Here the astonishment is caused by the general Jewish belief that riches actually signified favor with God, who blessed the piety of the family with earthly rewards. So for them the rich young man with his superficial piety was in reality one of God’s chosen. His wealth “provided the possibility of both deeds of charity (almsgiving) and leisure for the study of Torah and the pursuit of righteousness.” If it is impossible for such a one to enter the kingdom, who can?

Peter asks a legit question, and Jesus answers in such a way as to drive home the point that living for the kingdom and for the life that is yet to come is FAR MORE important that living for the things of this world. 

We need to live with the end in mind. 

Verse 30 keys in on a summary teaching of this entire section, beginning with the children:

Matthew 19:30 CSB
30 But many who are first will be last, and the last first.

‌In the disciples own understanding and reactions in these passages, we have who THEY think will be the first and the last. 

The many who knew and kept the torah, and who had great wealth and position had “obviously” received the blessing of God and therefore should be a part of the kingdom. 

The children, who are the least of society and perhaps a hindrance to their goal of getting to Jerusalem, were certainly not the ones who belong in the kingdom. 

Jesus FLIPS that COMPLETELY!

The rich young ruler is sent packing and we are left to assume that he would not enter the kingdom. Jesus, on the other hand, placed his hand on the children and blessed them and said the kingdom belongs to ones like them. 

‌The first in the disciples’ perspective became last (rich young ruler) and the last in the disciples’ perspective became first (the children). 

Exalting Jesus in Matthew The Little Children and the Rich Man (Matthew 19:13–30)

In one story Jesus received people—children—and then in the next story, to our surprise, Jesus rejected someone—a rich man. Or consider this from the perspective of the disciples: Jesus received those whom the disciples thought He should reject, and He rejected a man the disciples thought He should receive.

I think one of the keys to this passage is a very subtle use of words. 

Matthew 19:16 CSB
16 Just then someone came up and asked him, “Teacher, what good must I do to have eternal life?”

‌The word “have” is to hold, possess, own. This is a person who had many possessions, but the one thing he did not possess was eternal life. Jesus replied this way:

‌Matthew 19:17 CSB
17 “Why do you ask me about what is good?” he said to him. “There is only one who is good. If you want to enter into life, keep the commandments.”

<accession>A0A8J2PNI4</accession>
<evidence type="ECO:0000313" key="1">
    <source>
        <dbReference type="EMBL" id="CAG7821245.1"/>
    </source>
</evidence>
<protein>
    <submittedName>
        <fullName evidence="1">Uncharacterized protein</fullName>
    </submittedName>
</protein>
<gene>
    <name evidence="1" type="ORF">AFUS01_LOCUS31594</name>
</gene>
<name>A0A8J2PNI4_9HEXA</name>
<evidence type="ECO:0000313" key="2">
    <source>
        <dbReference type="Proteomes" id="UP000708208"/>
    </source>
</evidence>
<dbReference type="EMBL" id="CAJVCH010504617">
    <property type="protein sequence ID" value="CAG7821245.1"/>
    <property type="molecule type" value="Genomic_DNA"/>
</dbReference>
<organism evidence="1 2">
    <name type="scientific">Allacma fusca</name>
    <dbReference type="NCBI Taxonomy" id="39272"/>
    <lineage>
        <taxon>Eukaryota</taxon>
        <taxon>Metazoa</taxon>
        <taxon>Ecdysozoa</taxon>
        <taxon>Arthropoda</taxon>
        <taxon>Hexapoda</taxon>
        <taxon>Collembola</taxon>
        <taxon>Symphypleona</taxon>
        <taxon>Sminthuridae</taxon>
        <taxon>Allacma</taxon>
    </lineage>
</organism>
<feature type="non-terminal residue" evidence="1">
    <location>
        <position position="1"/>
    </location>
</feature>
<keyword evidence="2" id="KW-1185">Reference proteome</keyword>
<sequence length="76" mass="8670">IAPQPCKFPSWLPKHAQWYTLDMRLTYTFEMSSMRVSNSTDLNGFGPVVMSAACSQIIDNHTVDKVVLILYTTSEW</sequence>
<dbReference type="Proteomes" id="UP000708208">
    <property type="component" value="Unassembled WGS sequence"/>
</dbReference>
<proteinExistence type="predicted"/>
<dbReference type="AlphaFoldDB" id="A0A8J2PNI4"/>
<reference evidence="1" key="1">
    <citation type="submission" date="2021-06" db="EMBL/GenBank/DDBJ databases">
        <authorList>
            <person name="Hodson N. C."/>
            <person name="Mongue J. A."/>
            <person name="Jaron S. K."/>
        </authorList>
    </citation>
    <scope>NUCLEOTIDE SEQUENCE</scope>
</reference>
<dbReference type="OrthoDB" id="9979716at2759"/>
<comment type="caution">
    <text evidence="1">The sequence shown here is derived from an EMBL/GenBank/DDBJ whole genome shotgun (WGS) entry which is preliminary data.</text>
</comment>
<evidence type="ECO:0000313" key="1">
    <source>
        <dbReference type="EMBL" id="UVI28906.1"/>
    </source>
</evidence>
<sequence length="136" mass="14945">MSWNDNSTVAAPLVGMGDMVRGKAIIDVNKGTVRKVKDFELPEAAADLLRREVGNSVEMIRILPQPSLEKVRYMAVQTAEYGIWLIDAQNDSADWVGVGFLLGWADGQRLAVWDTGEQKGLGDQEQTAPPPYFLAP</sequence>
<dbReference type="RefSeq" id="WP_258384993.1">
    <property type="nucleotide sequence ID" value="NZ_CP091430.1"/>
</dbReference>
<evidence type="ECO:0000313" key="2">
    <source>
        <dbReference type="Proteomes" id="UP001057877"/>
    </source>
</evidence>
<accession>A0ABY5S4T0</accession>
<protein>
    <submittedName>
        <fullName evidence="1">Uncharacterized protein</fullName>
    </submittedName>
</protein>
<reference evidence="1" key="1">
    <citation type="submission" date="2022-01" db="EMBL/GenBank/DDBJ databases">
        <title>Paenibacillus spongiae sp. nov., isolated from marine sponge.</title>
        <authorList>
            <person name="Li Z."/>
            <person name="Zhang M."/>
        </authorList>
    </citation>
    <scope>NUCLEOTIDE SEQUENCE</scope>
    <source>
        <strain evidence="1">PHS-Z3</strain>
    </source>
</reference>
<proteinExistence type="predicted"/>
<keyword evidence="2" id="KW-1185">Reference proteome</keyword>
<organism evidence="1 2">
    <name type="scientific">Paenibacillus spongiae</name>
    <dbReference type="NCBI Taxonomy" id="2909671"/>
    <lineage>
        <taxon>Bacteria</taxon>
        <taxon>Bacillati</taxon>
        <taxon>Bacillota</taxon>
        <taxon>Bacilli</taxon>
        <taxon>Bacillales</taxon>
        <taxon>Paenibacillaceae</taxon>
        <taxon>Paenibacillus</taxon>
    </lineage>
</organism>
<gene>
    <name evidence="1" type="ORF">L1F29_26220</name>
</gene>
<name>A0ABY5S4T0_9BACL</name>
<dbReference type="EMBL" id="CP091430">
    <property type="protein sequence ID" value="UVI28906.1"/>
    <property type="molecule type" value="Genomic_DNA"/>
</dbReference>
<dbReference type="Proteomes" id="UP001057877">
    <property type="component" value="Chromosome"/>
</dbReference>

‌He never says the man can possess life, but that he can enter into it.  Later he says this:

Matthew 19:21 CSB
21 “If you want to be perfect,” Jesus said to him, “go, sell your belongings and give to the poor, and you will have treasure in heaven. Then come, follow me.”

‌That word perfect is also the word for “complete”. Jesus is basically saying, “your collection of possessions is incomplete. If you want to have completeness, if you want to fill the gap in your collections, get rid of your collection and start a new one, a collection that matters to Yahweh. 

Jesus taught this in the sermon on the hill:

Matthew 6:19–21 CSB
19 “Don’t store up for yourselves treasures on earth, where moth and rust destroy and where thieves break in and steal. 20 But store up for yourselves treasures in heaven, where neither moth nor rust destroys, and where thieves don’t break in and steal. 21 For where your treasure is, there your heart will be also.

‌The man wanted to know what he could DO to POSSESS what he wanted. Our works, our money, even our acts of charity do not and cannot earn our way into heaven. 

The greatest gift of all is the eternal life that the wealthy young man asked for in v. 16. He wanted to earn it by works, but Jesus makes it clear one can “inherit” it only from God.‌

The root issue goes very deep. It actually goes back to the very beginning of mankind. Jesus gave us a pointer back to beginning when he mentioned the end. He referred to the future time to come as “the renewal of all things”. That means there will be a time in the future when things will be made new AGAIN, like they once were. That is a pointer back to the garden. 

For us to grasp the root problem here we need to go back to chapters 2 & 3. 

Genesis 2:15–17 CSB
15 The Lord God took the man and placed him in the garden of Eden to work it and watch over it. 16 And the Lord God commanded the man, “You are free to eat from any tree of the garden, 17 but you must not eat from the tree of the knowledge of good and evil, for on the day you eat from it, you will certainly die.”

‌You are familiar with the 2 trees I hope. The tree of LIFE they had access to but the tree of the knowledge of good and bad was off limits. 

Genesis 3:1–7 CSB